I wrote this article for RTE Brainstorm, where it first appeared on April 26, 2019. The original article is accessible here.
On its 25th anniversary, reverberations from the Rwandan genocide are still heavily evident in everyday life in the small East African nation.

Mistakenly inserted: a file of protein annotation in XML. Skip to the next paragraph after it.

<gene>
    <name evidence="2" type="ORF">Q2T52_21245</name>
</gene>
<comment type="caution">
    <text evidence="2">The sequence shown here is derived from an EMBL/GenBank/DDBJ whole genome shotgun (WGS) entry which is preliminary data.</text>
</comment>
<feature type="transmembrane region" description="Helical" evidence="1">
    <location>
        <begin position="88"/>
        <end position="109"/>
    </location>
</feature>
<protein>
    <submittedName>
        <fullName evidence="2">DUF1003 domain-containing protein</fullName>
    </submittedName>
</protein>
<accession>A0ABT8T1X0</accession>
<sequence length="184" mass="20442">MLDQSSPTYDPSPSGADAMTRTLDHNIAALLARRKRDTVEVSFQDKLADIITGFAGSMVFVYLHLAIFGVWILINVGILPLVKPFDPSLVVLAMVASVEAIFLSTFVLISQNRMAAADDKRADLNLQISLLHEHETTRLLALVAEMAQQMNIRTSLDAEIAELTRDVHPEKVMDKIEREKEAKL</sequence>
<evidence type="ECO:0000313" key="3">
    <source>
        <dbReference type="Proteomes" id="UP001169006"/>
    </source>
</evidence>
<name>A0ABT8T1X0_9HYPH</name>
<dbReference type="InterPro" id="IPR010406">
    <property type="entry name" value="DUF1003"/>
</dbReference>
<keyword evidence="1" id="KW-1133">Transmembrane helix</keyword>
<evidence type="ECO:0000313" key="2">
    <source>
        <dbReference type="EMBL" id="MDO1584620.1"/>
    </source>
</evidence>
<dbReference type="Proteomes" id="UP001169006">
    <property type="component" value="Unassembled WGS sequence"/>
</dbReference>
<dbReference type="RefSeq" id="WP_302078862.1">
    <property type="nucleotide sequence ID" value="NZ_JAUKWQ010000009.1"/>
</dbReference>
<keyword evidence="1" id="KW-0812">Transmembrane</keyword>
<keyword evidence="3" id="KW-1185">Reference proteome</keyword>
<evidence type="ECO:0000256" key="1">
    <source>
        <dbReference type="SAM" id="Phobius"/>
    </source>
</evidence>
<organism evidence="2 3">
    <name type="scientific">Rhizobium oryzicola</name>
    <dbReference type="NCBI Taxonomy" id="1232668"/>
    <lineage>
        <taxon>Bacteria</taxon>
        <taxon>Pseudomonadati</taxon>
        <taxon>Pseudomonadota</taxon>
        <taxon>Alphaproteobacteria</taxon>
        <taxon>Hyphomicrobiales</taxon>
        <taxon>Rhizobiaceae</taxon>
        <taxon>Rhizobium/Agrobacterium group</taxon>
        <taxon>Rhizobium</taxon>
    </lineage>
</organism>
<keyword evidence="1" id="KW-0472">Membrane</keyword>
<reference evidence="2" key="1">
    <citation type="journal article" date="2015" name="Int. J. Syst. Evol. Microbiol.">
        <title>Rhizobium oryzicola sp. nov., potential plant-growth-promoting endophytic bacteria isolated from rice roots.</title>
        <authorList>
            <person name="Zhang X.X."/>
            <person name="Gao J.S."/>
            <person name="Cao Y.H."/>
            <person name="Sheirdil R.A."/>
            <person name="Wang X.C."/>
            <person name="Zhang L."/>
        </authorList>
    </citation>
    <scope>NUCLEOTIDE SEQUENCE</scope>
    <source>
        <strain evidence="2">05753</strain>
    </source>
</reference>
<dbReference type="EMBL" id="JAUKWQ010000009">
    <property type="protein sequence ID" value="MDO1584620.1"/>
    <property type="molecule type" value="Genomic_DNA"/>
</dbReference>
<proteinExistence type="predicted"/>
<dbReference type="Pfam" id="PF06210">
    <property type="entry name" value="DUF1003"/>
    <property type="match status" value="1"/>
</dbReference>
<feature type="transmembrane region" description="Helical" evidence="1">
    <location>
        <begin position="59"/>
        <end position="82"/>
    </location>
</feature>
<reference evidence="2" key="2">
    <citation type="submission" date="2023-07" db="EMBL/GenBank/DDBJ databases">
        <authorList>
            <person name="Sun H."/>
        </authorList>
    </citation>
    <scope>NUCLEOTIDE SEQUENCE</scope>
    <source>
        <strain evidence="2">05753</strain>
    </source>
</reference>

Between April and July of 1994, at least 800,000 Tutsis and moderate Hutus were slaughtered, the majority by handheld machete, as part of an orchestrated effort by the extremist Hutu government and their militias to eradicate the Tutsi population in Rwanda. In the months prior, increasingly desperate warnings of the impending genocide from UN peacekeepers had fallen on unreceptive ears on the UN Security Council. As a result, the UN Assistance Mission for Rwanda (UNAMIR) was rendered impotent by its mandate and pathetic lack of resources by the time mass killings started. Continue reading